- Expectations that negative gearing and capital gains tax concessions will be made less favourable if there is a change of government are likely also impacting and have the potential to become a major drag on prices.
On their own some of these are not significant, but together they risk creating a perfect storm for the property market.
Home price outlook
For some time, we have been expecting top to bottom falls in Sydney and Melbourne prices of 15% spread out to 2020, implying price declines around 5% per annum. However, the risks are starting to skew to the downside – particularly around tighter credit and falling capital growth expectations made worse by fears of a change in tax arrangements. Auction clearances in recent weeks have been running around levels roughly consistent with 7-8% pa price declines. See next chart.
Source: Domain, AMP Capital
As such we are now allowing for a 20% decline in prices in these cities, again spread out to 2020, which would take average prices back to first half 2015 levels.
Source: CoreLogic, AMP Capital
By contrast home prices in Perth and Darwin are either at or close to the bottom having fallen back to levels seen more than a decade ago, and prices are likely to perform a lot better in Adelaide, Brisbane, Canberra and Hobart along with regional centres as they have not seen anything like the boom in Sydney and Melbourne. But they will see some impact from tighter credit. Overall, we now expect national average prices to fall nearly 10% out to 2020 which is a downgrade from our previous expectation for a 5% national average fall.
A crash is a risk but remains unlikely
With prices now falling naturally the calls for a property crash are getting a lot of airing. But these have been wheeled out endlessly over the last 15 years or so. Our assessment remains that a crash (say a 20% or more fall in national average prices) is unlikely unless we see much higher interest rates or unemployment (neither of which are expected) or a continuation of recent high construction for several years (which is unlikely as approvals are falling) and a collapse in immigration.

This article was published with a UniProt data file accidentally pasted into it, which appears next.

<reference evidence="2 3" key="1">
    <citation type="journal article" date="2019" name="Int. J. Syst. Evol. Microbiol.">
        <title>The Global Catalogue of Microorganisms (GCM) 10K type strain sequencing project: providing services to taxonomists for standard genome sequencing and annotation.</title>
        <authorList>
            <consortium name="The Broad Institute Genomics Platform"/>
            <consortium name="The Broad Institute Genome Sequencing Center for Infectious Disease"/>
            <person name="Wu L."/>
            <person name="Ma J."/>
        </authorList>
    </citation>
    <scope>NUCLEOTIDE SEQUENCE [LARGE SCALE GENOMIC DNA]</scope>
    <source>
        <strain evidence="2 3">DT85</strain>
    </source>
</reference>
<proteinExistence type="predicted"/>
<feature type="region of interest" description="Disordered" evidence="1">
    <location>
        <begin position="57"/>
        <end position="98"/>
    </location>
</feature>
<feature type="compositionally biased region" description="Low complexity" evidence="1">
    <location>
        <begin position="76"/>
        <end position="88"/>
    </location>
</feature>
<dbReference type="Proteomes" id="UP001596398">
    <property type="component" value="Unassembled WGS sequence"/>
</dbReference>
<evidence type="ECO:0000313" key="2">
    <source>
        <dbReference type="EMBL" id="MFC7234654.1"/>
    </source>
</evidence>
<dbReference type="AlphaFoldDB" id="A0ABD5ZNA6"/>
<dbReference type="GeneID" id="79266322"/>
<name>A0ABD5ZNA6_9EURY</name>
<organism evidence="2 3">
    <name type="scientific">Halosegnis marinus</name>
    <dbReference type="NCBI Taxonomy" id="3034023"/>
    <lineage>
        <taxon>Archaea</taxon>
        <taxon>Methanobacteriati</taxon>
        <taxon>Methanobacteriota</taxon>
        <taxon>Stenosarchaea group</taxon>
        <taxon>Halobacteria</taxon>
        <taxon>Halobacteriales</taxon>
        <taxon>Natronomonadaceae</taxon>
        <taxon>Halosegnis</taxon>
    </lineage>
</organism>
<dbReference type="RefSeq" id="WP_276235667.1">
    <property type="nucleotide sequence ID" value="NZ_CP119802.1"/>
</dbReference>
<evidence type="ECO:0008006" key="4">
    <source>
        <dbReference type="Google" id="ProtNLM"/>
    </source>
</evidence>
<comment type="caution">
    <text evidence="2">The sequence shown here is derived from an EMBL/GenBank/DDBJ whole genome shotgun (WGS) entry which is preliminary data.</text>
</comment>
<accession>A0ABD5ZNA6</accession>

Strong population growth is continuing to drive strong underlying demand for housing. While mortgage stress is a risk, it tends to be overstated: there has been a sharp reduction in interest only loans already; debt servicing payments as a share of income have actually fallen slightly over the last decade; a significant number of households are ahead on their repayments; and banks’ non-performing loans remain low. Finally, while Sydney and Melbourne are at risk other cities have not seen the same boom and so are less vulnerable.
However, the risk of a crash cannot be ignored given the danger that banks may overreact and become too tight and that investors decide to exit in the face of falling returns, low yields and possible changes to negative gearing and capital gains tax.
The property cycle and the economy
The downturn in the housing cycle will affect the broader economy via slowing dwelling construction, negative wealth effects on consumer spending, less demand for household goods and via the banks as credit growth slows and if mortgage defaults rise. This will provide an offset to strong growth in infrastructure spending and solid growth in business investment and will constrain economic growth to around 2.5-3% which in turn will keep wages growth and inflation low. All of which is consistent with our view that the RBA won’t be raising rates until 2020 at the earliest and given the downside risks related to house prices it may have to cut rates. Housing weakness will also continue to constrain bank share returns.
Source: ABS, AMP Capital
Implications for investors
Over the very long-term, residential property adjusted for costs has similar returns to Australian shares. So, there is a role for it in investors’ portfolios. However, now remains a time for caution regarding housing as an investment destination – particularly in Sydney and Melbourne where it remains expensive, prices are likely to fall further & it offers very low rental yields. Best to look at other cities and regional areas that offer much better value.
Source: AMP Capital, Shane Oliver – Head of Investment Strategy and Chief Economist